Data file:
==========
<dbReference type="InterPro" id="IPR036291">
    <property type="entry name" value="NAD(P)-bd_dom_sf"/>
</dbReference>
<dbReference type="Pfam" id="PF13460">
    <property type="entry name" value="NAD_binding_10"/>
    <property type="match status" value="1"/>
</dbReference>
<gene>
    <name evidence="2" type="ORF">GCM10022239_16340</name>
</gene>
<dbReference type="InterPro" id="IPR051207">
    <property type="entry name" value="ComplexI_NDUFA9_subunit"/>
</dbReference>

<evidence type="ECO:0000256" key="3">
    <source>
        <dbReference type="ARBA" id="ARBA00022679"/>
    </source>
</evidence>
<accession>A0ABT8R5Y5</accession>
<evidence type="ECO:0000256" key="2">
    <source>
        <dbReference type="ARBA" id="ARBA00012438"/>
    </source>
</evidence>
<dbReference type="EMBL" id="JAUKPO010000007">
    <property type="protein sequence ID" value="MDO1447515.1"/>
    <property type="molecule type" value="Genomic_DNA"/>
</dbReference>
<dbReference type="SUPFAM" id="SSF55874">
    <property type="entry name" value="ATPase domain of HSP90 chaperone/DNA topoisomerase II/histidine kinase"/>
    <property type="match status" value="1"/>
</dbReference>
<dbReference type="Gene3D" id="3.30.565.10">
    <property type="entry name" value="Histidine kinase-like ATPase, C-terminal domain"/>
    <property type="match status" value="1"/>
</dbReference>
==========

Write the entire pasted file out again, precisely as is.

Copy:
<dbReference type="InterPro" id="IPR036291">
    <property type="entry name" value="NAD(P)-bd_dom_sf"/>
</dbReference>
<dbReference type="Pfam" id="PF13460">
    <property type="entry name" value="NAD_binding_10"/>
    <property type="match status" value="1"/>
</dbReference>
<gene>
    <name evidence="2" type="ORF">GCM10022239_16340</name>
</gene>
<dbReference type="InterPro" id="IPR051207">
    <property type="entry name" value="ComplexI_NDUFA9_subunit"/>
</dbReference>

<evidence type="ECO:0000256" key="3">
    <source>
        <dbReference type="ARBA" id="ARBA00022679"/>
    </source>
</evidence>
<accession>A0ABT8R5Y5</accession>
<evidence type="ECO:0000256" key="2">
    <source>
        <dbReference type="ARBA" id="ARBA00012438"/>
    </source>
</evidence>
<dbReference type="EMBL" id="JAUKPO010000007">
    <property type="protein sequence ID" value="MDO1447515.1"/>
    <property type="molecule type" value="Genomic_DNA"/>
</dbReference>
<dbReference type="SUPFAM" id="SSF55874">
    <property type="entry name" value="ATPase domain of HSP90 chaperone/DNA topoisomerase II/histidine kinase"/>
    <property type="match status" value="1"/>
</dbReference>
<dbReference type="Gene3D" id="3.30.565.10">
    <property type="entry name" value="Histidine kinase-like ATPase, C-terminal domain"/>
    <property type="match status" value="1"/>
</dbReference>